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  • Writer's pictureJohn Perry

Decoding the PHMSA Mega Rule: Key Implications for Pipeline Safety and Compliance

What is the Pipeline and Hazardous Materials Safety Administration's (PHMSA) Mega Rule, and how does it affect pipeline safety? This guide will answer just that.

From inspection and quality assurance processes to gas gathering regulations, we'll take an in-depth look at what the Mega Rule entails and uncover the necessary actions to ensure compliance.

Alaskan Pipeline Pre PHMSA Mega Rule

We'll also uncover how it has shaped compliance and safety protocols for operators and pipeline construction workers since July 2020.

PHMSA Mega Rule Overview

Purpose of the Mega Rule

The Mega rule was created in response to the Pacific Gas and Electrical Company rupture and release in San Bruno California. Its objective: to improve the safety of the US pipeline infrastructure and to avoid future incidents posed by transporting hazardous materials.

PHMSA's Mega rule is structured into three main parts:

  1. MAOP Reconfirmation and Material Verification

  2. Repair Criteria, Inspections, and Leak Detection

  3. Gas Gathering Line Regulations

Each segment plays a significant role in fortifying pipeline integrity.

Let’s delve deeper into each segment and dissect how the compliance and regulations set by the Pipeline and Hazardous Materials Safety Administration preserves public safety and manages the nation’s intricate network of natural gas conduits.

Part 1: MAOP Reconfirmation and Material Verification

The initial segment of the Mega Rule mandates that gas transmission pipelines must maintain proper documentation.

Records must be identifiable, credible, and comprehensive. Should records fail to meet the minimum requirements, gas pipeline operators must reassess Maximum Allowable Operating Pressure (MAOP) using one of six approved techniques.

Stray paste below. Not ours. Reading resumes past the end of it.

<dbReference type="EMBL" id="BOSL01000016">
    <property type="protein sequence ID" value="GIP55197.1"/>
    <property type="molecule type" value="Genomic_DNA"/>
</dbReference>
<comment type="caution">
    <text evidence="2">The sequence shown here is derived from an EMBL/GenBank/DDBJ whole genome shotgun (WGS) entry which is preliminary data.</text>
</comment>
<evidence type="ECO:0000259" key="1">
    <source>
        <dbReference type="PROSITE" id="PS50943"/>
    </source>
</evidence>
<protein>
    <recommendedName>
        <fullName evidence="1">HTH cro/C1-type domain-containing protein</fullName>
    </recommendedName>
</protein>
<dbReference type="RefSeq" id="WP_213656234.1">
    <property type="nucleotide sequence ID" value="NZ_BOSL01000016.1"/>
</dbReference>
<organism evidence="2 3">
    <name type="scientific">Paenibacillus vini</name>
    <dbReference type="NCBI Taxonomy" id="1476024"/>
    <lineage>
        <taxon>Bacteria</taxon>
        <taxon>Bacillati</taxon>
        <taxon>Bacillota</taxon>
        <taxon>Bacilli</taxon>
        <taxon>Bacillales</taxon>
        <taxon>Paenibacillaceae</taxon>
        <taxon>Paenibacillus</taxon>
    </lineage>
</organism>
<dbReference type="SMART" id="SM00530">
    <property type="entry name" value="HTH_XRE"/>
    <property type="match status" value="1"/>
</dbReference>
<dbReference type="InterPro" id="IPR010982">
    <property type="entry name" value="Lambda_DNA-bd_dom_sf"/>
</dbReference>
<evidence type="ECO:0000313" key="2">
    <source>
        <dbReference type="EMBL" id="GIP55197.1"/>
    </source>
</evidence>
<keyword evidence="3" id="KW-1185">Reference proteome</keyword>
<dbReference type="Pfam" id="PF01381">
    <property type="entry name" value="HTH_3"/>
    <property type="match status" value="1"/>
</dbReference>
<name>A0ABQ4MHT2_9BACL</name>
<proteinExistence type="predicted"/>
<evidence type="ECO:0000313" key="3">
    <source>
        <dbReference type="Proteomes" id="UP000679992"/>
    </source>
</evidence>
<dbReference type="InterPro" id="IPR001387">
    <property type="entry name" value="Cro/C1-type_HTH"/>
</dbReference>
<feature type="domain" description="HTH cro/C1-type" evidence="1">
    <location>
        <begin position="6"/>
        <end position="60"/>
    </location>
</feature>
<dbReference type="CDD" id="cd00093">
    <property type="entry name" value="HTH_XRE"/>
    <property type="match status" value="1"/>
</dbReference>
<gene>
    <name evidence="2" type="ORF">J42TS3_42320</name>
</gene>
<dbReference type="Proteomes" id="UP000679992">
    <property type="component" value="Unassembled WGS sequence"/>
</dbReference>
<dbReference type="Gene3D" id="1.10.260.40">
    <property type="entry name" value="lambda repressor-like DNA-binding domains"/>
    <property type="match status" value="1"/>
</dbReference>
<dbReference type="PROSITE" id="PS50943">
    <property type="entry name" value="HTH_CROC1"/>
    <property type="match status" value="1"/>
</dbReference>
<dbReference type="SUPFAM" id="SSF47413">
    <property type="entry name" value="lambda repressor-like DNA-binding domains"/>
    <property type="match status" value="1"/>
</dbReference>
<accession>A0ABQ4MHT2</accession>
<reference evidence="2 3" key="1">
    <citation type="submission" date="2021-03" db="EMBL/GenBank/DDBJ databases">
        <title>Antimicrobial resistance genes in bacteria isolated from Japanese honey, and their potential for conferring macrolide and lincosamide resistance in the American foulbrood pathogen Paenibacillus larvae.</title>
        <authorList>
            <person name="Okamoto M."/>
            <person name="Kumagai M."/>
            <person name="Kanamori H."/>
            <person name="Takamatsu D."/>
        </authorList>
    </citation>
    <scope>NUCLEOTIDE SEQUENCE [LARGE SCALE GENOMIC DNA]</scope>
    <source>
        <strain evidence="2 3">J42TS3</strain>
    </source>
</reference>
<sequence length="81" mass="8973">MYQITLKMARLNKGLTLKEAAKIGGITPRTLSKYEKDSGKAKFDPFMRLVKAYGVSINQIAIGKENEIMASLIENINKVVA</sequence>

Key dates:

This rule targets older 'grandfathered' pipelines that were once exempt. Older pipelines must have a specified minimum strength of at least 30 percent. Additionally, if they haven't been tested for maximum pressure lately, that's also included.

If the paperwork doesn't meet the TVC standards, supplementary protocols must be created and followed to verify the materials constituting the gas gathering lines. The deadline to get this paperwork in order was July 1, 2021.

Natural gas pipeline operators are responsible for ensuring that half of their total pipeline distance meets safety standards by July 3, 2028.

By July 2, 2035, they also need to confirm that all remaining mileage also complies. These rules and stipulations are designed to improve pipeline safety by identifying and managing risk, and implementing proactive practices to prevent operational mishaps.

Part 2: Repair Criteria, Inspections, and Leak Detection

Under the PHMSA's Mega Rule, gas transmission pipelines face stricter rules , more rigorous repair criteria, and regular inspections.

Northeaster Pipeline in the winter with slightly melted snow on the ground

Every decade years, pipelines must undergo integrity assessments. This includes checking both High Consequence Areas and Moderate Consequence Areas. If records don't confirm the strength and reliability of the pipelines, material verification is required.

The Augmented Integrity management rules require pipeline operators to throughly identify and assess all possible hazards to their gas gathering lines. With a focus on corrosion control protocols, operators must regularly monitor and test to prevent damage to the the pipelines strength and structural soundness.

After extreme weather events, gas transmission pipelines must also be inspected within 72 hours, if it's safe to do so. If any safety-compromising issues are found, it must be fixed promptly.

Pipeline operators in High Consequence Areas, must comply with rules regarding leak detection system installations within 20 years. This excludes older pipelines that can't feasibly have these systems added to their design.

Part 3: Gas Gathering Line Regulations

PHMSA Mega Rule now oversees more than 400,00 of onshore gas transmission pipelines. This expansion includes the categorization of a new pipeline type known as Type C. It also sets additional rules for managing emergencies, giving PHMSA the power to give orders in urgent situations.

The final rule pertaining to onshore gas gathering lines was released on August 4, 2022, and was placed in effect beginning May 24, 2023.

These regulations mean that pipeline operators must follow additional obligations and adhere to new legal requirements.

Lastly, they also face higher compliance costs due to new rules that involve valve installation and the detection of ruptures in gas gathering operations.

Implementing PHMSA Mega Rule in Construction Practices

Natural gas pipeline runs through green mountains

Mega Rule stipulates that gas pipeline construction exceeding 1,000 feet, must include indirect assessments on the surface after backfilling. These checks are essential to defending potential coating damage to onshore gas gathering pipelines.

Adhering to these regulatory requirements in natural gas pipeline constructions is crucial in meeting the requirements of the PHMSA Mega Rule.